It moves underneath scales of dead skin from hair to hair, like a piece of dandruff with legs.

Rabbits can catch these mites from cats, dogs, llamas, and alpacas, and also transmit them to these animals.

Also read: What Shampoo is Safe for Rabbits?

What Can You Do to Treat Diseases that Cause Hair Loss in Rabbits?

There isn’t anything you can do to change the basic condition of a bunny that is born pink and hairless. You can only give this rabbit a good home. It will never grow hair.

But there are lots of things you can do prevent and treat hair loss caused by parasites.

Flea sprays and powders that are safe for kittens and puppies are safe for rabbits, too.

Imidacloprid can kill fleas on rabbits after one or two months, but you will also need to remove fleas from the environment to keep your rabbits from getting them all over again.

Steam clean carpets, and then make sure no animals that have fleas sleep or pay on them again. Send pillows and blankets used by your pets through the washer and dryer.

If you let your rabbits hop around in the backyard, choose a dry, sunny day when they are less likely to get fleas.

The best way to prevent bot fly problems is to keep your rabbit’s coat clean, so the adult bot fly will not want to lay her eggs on your rabbit.

Never give your rabbit a bath. Wipe rabbits clean with a warm, moist, clean washcloth.

Mange is treatable with ivermectin. This treatment also works for walking dandruff and ear mites.

Also read: What Causes Rabbits To Lose Their Fur?

How to Care for a Hairless Rabbit

The reason your rabbit is hairless determines what they need for good care.

If your rabbit is hairless because it was born that way, it will always need protection from sunburn, chills, and overheating.

Cassandra, the owner of Mr. Bigglesworth, solved this problem with warm fuzzy sweaters. Sweaters can keep your rabbit both warm in the winter and cool in the summer.

If your rabbit is temporarily hairless because of fleas or mites, it needs:

  • The hay, water, and vegetables any rabbit needs for a healthy diet.
  • Temperature control to prevent overheating and chills.
  • Isolation from other pets until the parasitic infestation is under control.

A hairless rabbit can be just as much fun as any other rabbit,

A hairless rabbit can give you attitude just like any other rabbit.

Hairless rabbits just need extra attention to live comfortable, long lives as your pets.

Also read: Can I Dye My Rabbit Hair/Fur?

Frequently Asked Questions About Hairless Rabbits

Q. What is a scut tail rabbit?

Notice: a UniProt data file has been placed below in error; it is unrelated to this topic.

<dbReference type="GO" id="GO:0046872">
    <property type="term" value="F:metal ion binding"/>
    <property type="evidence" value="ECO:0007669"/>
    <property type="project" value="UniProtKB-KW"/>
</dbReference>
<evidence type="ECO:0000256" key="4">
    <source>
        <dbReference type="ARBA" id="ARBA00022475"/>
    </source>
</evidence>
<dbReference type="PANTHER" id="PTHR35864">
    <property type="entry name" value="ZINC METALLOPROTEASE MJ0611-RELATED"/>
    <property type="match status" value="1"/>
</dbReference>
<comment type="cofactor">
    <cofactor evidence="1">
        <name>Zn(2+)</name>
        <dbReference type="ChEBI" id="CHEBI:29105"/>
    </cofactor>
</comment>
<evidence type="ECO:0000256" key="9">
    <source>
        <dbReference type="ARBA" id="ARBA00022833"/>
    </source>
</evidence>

A. A scut tail rabbit does not have hair on its tail. Rabbits use their tails to distract predators, so a scut tail rabbit is particularly vulnerable in the wild.

Q. How long can a hairless rabbit live?

A. Many rabbits born hairless due to the forkhead box N1 gene die of disease during the first four weeks of their lives. This is because they cannot store the antibodies they receive from their mother’s milk.

If a hairless rabbit survives the first four weeks, however, it can have a normal lifespan, sometimes to eight or even twelve years, if it receives good care.

Q. Will a lime sulfur bath help rabbits with skin parasites?

A. A lime sulfur dip is OK for a rabbit that has lost hair due to skin parasites. It will not help rabbits that are born hairless.

Never give any rabbit a soap and water bath. They will be terrified, try to escape, and usually injure themselves in the attempt.

Q. What skin parasite treatments are safe for rabbits and which are not?

A. These treatments are relatively safe for rabbits:

  • Ivernectin. This product is branded as Ivomec all over the world. In Canada, it is also sold as Meclizan. Be sure to follow label instructions.
  • Selamectin. You can find this product sold as Selarid Topical for Small Animals in North America. Be sure to follow label instructions.
  • Permethrins. You will find the permethrin formulated specifically for treating rabbits under the brand name Xenex. It is mildly toxic if overdosed, so be sure not to use more than the product label recommends.
  • Pyrethroids. These are insecticides made from chrysanthemum flowers used to kill fleas. Although they are a natural product, they can cause a pregnant rabbit to miscarry.

Of all the products listed above, ivermectin is the least toxic. The following products are so toxic to rabbits that they should never be used.

  • Phenylpirazoles, such as Fipronil. These products work by disrupting an insect’s nervous system. They can cause seizures in rabbits.
  • Cypermethrin, which is chemically similar to Xenex (a very strong product to be used with caution) can cause systemic problems in rabbits and should be avoided.